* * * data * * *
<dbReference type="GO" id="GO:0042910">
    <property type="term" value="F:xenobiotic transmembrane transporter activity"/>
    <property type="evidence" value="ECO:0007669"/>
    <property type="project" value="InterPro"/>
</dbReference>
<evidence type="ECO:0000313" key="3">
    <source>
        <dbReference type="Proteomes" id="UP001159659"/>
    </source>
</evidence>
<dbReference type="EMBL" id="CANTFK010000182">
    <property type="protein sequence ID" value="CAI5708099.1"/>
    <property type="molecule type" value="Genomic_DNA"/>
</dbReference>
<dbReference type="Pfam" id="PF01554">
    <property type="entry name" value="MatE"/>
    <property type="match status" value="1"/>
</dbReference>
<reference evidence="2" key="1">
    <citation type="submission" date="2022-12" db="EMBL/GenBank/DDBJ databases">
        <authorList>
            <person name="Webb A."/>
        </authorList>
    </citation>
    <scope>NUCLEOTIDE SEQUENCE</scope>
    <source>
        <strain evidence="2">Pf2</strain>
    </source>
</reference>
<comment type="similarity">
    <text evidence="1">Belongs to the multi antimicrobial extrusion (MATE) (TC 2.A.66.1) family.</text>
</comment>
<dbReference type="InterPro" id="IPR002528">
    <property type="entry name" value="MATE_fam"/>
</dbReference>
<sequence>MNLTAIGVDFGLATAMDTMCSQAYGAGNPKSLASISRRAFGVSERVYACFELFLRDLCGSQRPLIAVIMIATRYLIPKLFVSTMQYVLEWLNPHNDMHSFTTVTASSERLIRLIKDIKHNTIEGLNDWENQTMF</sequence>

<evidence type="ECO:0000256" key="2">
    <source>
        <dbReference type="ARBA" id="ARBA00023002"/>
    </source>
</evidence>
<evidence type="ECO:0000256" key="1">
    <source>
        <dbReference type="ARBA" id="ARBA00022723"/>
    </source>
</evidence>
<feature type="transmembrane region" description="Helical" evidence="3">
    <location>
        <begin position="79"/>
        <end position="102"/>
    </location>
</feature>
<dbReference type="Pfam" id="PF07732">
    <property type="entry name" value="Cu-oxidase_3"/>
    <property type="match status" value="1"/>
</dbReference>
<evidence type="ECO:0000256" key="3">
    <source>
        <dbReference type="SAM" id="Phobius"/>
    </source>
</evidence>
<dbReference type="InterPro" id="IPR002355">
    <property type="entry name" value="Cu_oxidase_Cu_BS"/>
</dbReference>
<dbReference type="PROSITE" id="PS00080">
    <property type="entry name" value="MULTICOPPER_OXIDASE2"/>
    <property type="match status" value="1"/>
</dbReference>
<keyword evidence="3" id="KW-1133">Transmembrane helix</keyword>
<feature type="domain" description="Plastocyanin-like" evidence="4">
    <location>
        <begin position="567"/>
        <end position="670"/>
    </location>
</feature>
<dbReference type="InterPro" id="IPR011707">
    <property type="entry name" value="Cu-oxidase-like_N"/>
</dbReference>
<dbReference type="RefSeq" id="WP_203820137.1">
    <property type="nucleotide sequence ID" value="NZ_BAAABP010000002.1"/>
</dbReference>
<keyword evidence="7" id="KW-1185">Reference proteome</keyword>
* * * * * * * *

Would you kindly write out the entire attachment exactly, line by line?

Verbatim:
<dbReference type="GO" id="GO:0042910">
    <property type="term" value="F:xenobiotic transmembrane transporter activity"/>
    <property type="evidence" value="ECO:0007669"/>
    <property type="project" value="InterPro"/>
</dbReference>
<evidence type="ECO:0000313" key="3">
    <source>
        <dbReference type="Proteomes" id="UP001159659"/>
    </source>
</evidence>
<dbReference type="EMBL" id="CANTFK010000182">
    <property type="protein sequence ID" value="CAI5708099.1"/>
    <property type="molecule type" value="Genomic_DNA"/>
</dbReference>
<dbReference type="Pfam" id="PF01554">
    <property type="entry name" value="MatE"/>
    <property type="match status" value="1"/>
</dbReference>
<reference evidence="2" key="1">
    <citation type="submission" date="2022-12" db="EMBL/GenBank/DDBJ databases">
        <authorList>
            <person name="Webb A."/>
        </authorList>
    </citation>
    <scope>NUCLEOTIDE SEQUENCE</scope>
    <source>
        <strain evidence="2">Pf2</strain>
    </source>
</reference>
<comment type="similarity">
    <text evidence="1">Belongs to the multi antimicrobial extrusion (MATE) (TC 2.A.66.1) family.</text>
</comment>
<dbReference type="InterPro" id="IPR002528">
    <property type="entry name" value="MATE_fam"/>
</dbReference>
<sequence>MNLTAIGVDFGLATAMDTMCSQAYGAGNPKSLASISRRAFGVSERVYACFELFLRDLCGSQRPLIAVIMIATRYLIPKLFVSTMQYVLEWLNPHNDMHSFTTVTASSERLIRLIKDIKHNTIEGLNDWENQTMF</sequence>

<evidence type="ECO:0000256" key="2">
    <source>
        <dbReference type="ARBA" id="ARBA00023002"/>
    </source>
</evidence>
<evidence type="ECO:0000256" key="1">
    <source>
        <dbReference type="ARBA" id="ARBA00022723"/>
    </source>
</evidence>
<feature type="transmembrane region" description="Helical" evidence="3">
    <location>
        <begin position="79"/>
        <end position="102"/>
    </location>
</feature>
<dbReference type="Pfam" id="PF07732">
    <property type="entry name" value="Cu-oxidase_3"/>
    <property type="match status" value="1"/>
</dbReference>
<evidence type="ECO:0000256" key="3">
    <source>
        <dbReference type="SAM" id="Phobius"/>
    </source>
</evidence>
<dbReference type="InterPro" id="IPR002355">
    <property type="entry name" value="Cu_oxidase_Cu_BS"/>
</dbReference>
<dbReference type="PROSITE" id="PS00080">
    <property type="entry name" value="MULTICOPPER_OXIDASE2"/>
    <property type="match status" value="1"/>
</dbReference>
<keyword evidence="3" id="KW-1133">Transmembrane helix</keyword>
<feature type="domain" description="Plastocyanin-like" evidence="4">
    <location>
        <begin position="567"/>
        <end position="670"/>
    </location>
</feature>
<dbReference type="InterPro" id="IPR011707">
    <property type="entry name" value="Cu-oxidase-like_N"/>
</dbReference>
<dbReference type="RefSeq" id="WP_203820137.1">
    <property type="nucleotide sequence ID" value="NZ_BAAABP010000002.1"/>
</dbReference>
<keyword evidence="7" id="KW-1185">Reference proteome</keyword>